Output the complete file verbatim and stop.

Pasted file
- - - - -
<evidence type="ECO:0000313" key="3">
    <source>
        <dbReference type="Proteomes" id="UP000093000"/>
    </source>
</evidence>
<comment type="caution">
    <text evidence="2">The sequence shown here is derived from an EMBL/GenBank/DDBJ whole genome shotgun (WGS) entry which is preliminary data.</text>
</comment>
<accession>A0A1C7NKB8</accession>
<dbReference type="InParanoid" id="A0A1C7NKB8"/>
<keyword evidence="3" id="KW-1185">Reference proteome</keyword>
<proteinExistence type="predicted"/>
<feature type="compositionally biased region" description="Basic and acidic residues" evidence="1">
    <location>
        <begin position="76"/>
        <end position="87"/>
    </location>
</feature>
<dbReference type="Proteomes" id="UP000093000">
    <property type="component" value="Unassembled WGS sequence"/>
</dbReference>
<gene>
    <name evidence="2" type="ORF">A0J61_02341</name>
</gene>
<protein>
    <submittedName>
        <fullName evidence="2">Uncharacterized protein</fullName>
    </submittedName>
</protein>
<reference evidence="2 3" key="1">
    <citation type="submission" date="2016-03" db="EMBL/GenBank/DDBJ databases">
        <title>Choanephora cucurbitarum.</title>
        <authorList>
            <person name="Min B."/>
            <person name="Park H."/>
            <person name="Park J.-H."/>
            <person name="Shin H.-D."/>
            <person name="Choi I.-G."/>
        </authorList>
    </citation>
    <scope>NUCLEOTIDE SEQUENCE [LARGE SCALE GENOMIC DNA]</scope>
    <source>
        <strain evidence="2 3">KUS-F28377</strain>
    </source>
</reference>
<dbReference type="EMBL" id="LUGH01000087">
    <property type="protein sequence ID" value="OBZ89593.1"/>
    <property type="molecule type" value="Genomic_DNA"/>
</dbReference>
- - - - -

<evidence type="ECO:0000313" key="3">
    <source>
        <dbReference type="Proteomes" id="UP000093000"/>
    </source>
</evidence>
<comment type="caution">
    <text evidence="2">The sequence shown here is derived from an EMBL/GenBank/DDBJ whole genome shotgun (WGS) entry which is preliminary data.</text>
</comment>
<accession>A0A1C7NKB8</accession>
<dbReference type="InParanoid" id="A0A1C7NKB8"/>
<keyword evidence="3" id="KW-1185">Reference proteome</keyword>
<proteinExistence type="predicted"/>
<feature type="compositionally biased region" description="Basic and acidic residues" evidence="1">
    <location>
        <begin position="76"/>
        <end position="87"/>
    </location>
</feature>
<dbReference type="Proteomes" id="UP000093000">
    <property type="component" value="Unassembled WGS sequence"/>
</dbReference>
<gene>
    <name evidence="2" type="ORF">A0J61_02341</name>
</gene>
<protein>
    <submittedName>
        <fullName evidence="2">Uncharacterized protein</fullName>
    </submittedName>
</protein>
<reference evidence="2 3" key="1">
    <citation type="submission" date="2016-03" db="EMBL/GenBank/DDBJ databases">
        <title>Choanephora cucurbitarum.</title>
        <authorList>
            <person name="Min B."/>
            <person name="Park H."/>
            <person name="Park J.-H."/>
            <person name="Shin H.-D."/>
            <person name="Choi I.-G."/>
        </authorList>
    </citation>
    <scope>NUCLEOTIDE SEQUENCE [LARGE SCALE GENOMIC DNA]</scope>
    <source>
        <strain evidence="2 3">KUS-F28377</strain>
    </source>
</reference>
<dbReference type="EMBL" id="LUGH01000087">
    <property type="protein sequence ID" value="OBZ89593.1"/>
    <property type="molecule type" value="Genomic_DNA"/>
</dbReference>